FIG. 3A presents a schematic of value driver analysis in the form of graph 300. In the simple example shown, an analytic engine determines that a value driver for a lead purchaser comprise leads having an attribute of "Children" and an attribute value of 2 to 3. Furthermore, the value driver can depend on attribute metadata that indicates that attribute value changes from a value of 1 to 2 within a time period of t2-t1 (e.g., the attribute value's history). The result of the analysis can be presented to a lead purchase to illustrate that they can maximize their benefit by pursuing leads that will likely have two children after a the time period t2-t1. One should note that the example presented is a simple example and that a preferred embodiment is capable of generating more complex value drivers having multiple parameters across multiple attributes and their corresponding metadata or attribute values. Such value drivers are objectively derived as opposed to being defined by the lead purchaser a prior. Such an approach ensures that a lead purchaser does not accidentally introduce bias for which leads they obtain.
FIG. 3B presents an example listing 350 of value drivers that could be derived from analyzing leads flowing through a lead mining service. In a preferred embodiment, value drivers are treated as a data object that can be accessed within the system, and preferably comprise an identifier (e.g., number, GUID, UUID, etc.), by which a lead purchaser, or other authorized users, can access or view the value driver.
The value drivers in listing 350 can take on many different from simple value drivers (e.g., depends on a single attribute) to complex value drivers (e.g., depends on multiple attributes). Driver 1, for example, is a simple value driver that comprising a single attribute, "Children", with a value of "2" and attribute metadata indicating the creator of the attribute is "User A". Value driver 4 represents a more complex driver comprising multiple attributes and has a more programmatic structure where parameters of the value drivers are joined by operators (e.g., AND, NOT, OR, XOR, etc.). In driver 4, the value driver indicates that leads where a zip code changed from a New Orleans zip code before December, 2005, would likely have value to a lead purchaser, possibly due to hurricane Katrina.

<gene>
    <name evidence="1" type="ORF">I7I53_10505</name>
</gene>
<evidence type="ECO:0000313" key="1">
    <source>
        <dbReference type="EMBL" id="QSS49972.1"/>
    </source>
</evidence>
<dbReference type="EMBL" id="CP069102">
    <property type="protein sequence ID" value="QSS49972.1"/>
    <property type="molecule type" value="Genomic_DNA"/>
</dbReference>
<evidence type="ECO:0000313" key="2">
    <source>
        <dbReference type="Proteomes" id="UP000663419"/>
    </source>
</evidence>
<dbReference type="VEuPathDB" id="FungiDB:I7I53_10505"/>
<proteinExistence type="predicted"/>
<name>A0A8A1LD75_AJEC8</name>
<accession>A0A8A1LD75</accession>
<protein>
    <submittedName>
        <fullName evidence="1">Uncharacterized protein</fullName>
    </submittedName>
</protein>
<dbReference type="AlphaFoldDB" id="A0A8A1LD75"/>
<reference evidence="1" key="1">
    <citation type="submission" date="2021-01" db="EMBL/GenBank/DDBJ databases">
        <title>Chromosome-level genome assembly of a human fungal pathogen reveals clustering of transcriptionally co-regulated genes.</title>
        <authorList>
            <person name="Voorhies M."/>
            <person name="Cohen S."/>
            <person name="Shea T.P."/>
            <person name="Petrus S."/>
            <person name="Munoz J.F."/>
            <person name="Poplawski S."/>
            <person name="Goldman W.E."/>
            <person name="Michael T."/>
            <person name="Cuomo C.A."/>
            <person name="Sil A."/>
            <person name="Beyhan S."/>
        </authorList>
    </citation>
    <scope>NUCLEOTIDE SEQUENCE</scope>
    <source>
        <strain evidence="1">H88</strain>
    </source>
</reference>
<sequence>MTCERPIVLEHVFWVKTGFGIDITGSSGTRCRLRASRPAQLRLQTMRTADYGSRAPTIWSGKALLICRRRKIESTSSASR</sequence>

Although value drivers preferably comprise attributes, attribute values and/or attribute metadata, value drivers can also include other aspects. For example, Driver 5, a more complex value driver, is a combination of multiple attributes, their attributes values or metadata, and a trust score of a lead source. Trust scores are discussed below.
Value drivers can be specific to a lead purchaser or common across multiple, unaffiliated lead purchasers (e.g., lead purchasers owned, operated, or employed by different entities). Specific values drivers can be derived based solely on closing values or attributes associated with a specific lead purchaser, possibly identified through attribute metadata. Common value drivers can be derived based on lead data available across multiple lead purchasers that are in a common industry, possibly mortgage brokers for example.